7. Be flexible to changing needs

There is need for continuous evaluation of priorities and needs, through regular communication between all levels of the health system and multiple partners has been key to implementation. At times, this may mean not providing a quick intervention, but instead learning to slow down to reflect on progress, gaps or bottlenecks that need to be addressed.

8. Ensure collective responsibility and behaviour

In Bangladesh, there has been an added motivation to use DHIS2 because it is understood as a long- term Government initiative, rather than a short-term externally funded initiative by an external partner. The continued motivation from Professor Abul Kalam Azad, and the positive feedback from the central levels is important for a collective belief in the importance of a strong HIS.

This is particularly important when there was resistance to new technology. It was found that making the software user-friendly and/or providing punitive measures to reporting performance was not enough to incentivise good behaviour. A good health information culture is absolutely essential for behaviour change, alongside these other measures.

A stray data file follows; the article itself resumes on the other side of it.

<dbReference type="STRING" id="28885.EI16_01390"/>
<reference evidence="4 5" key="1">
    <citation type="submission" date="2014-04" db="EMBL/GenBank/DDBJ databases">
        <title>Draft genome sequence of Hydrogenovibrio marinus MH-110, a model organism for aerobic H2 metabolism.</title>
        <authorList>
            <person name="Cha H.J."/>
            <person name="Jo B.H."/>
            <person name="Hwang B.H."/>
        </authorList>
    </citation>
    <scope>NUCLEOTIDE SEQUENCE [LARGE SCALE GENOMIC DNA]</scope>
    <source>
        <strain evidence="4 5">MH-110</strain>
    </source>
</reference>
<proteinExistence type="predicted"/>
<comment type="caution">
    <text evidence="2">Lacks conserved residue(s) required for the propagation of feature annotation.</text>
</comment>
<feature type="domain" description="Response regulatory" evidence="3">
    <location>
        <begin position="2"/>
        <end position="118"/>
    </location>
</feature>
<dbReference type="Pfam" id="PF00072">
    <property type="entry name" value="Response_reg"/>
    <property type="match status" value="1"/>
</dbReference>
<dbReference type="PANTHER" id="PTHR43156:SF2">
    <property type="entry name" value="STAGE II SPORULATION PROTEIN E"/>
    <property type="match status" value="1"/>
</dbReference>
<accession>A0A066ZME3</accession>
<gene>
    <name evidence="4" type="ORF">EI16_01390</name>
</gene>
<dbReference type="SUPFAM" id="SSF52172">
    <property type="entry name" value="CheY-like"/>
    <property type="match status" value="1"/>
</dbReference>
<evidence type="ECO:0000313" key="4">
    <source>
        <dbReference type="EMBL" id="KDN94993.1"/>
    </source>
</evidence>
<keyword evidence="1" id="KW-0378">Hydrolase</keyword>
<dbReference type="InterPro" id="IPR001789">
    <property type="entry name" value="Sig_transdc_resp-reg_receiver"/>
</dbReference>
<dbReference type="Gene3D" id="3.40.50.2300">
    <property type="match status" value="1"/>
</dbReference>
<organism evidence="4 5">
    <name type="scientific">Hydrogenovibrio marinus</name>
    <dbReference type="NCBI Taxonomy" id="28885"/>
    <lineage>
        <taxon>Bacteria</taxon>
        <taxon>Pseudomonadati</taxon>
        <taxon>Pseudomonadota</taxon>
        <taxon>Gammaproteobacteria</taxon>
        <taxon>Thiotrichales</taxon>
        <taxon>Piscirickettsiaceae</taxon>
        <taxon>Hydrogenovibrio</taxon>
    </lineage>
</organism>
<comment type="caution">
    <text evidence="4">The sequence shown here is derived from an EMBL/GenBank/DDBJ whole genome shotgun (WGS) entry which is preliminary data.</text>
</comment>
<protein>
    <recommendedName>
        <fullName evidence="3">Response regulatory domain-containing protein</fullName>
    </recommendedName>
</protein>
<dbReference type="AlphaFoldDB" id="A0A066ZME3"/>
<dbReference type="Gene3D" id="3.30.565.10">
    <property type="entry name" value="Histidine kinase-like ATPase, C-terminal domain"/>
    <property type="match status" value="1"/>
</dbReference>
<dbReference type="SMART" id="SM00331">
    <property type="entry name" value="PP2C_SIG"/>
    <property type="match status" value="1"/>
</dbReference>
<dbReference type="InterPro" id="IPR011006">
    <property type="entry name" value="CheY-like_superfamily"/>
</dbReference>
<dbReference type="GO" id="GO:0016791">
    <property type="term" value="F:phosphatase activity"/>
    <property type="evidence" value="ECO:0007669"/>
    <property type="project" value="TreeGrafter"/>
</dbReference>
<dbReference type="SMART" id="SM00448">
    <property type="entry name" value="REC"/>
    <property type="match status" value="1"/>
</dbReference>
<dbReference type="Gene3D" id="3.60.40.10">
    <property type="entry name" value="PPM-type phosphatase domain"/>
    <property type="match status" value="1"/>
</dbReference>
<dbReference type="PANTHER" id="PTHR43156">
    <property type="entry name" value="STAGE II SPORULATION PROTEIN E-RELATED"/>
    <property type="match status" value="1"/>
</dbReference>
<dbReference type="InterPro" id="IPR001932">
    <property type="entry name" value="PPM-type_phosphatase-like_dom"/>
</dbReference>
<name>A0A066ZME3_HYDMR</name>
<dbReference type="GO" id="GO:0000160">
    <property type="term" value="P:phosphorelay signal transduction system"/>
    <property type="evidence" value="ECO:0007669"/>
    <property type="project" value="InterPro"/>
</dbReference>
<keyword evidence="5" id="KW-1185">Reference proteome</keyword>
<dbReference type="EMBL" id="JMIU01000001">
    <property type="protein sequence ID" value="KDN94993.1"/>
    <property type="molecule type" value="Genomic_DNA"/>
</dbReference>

9. Engage with patients, families and the community

In a country with a huge population living in hard- to-reach urban areas, accessible only through community ties and outreach, empowering communities to have ownership and participate in decisions and actions and integrating community- based systems with different levels of the health system is essential to DHIS2 implementation and sustainability.

10. Adopt a multi-stakeholder approach

Bangladesh’s model of implementation has been of national level integration, slowing scaling downwards to decentralised levels. It is a nationally owned initiative, supported by multiple stakeholders. The vision was created by DGHS MIS, and the Ministry is very proud of the DHIS2 achievements. This Government ownership has been key to the sustainability of implementation.

The benefits of implementing a health information system at scale are clear. It is hoped that this case study will help policymakers to apply the learning from Bangladesh in their own countries, so that more of the world’s population can benefit.

An edited synopsis of Transforming the Health Information System in Bangladesh through DHIS2 by UNICEF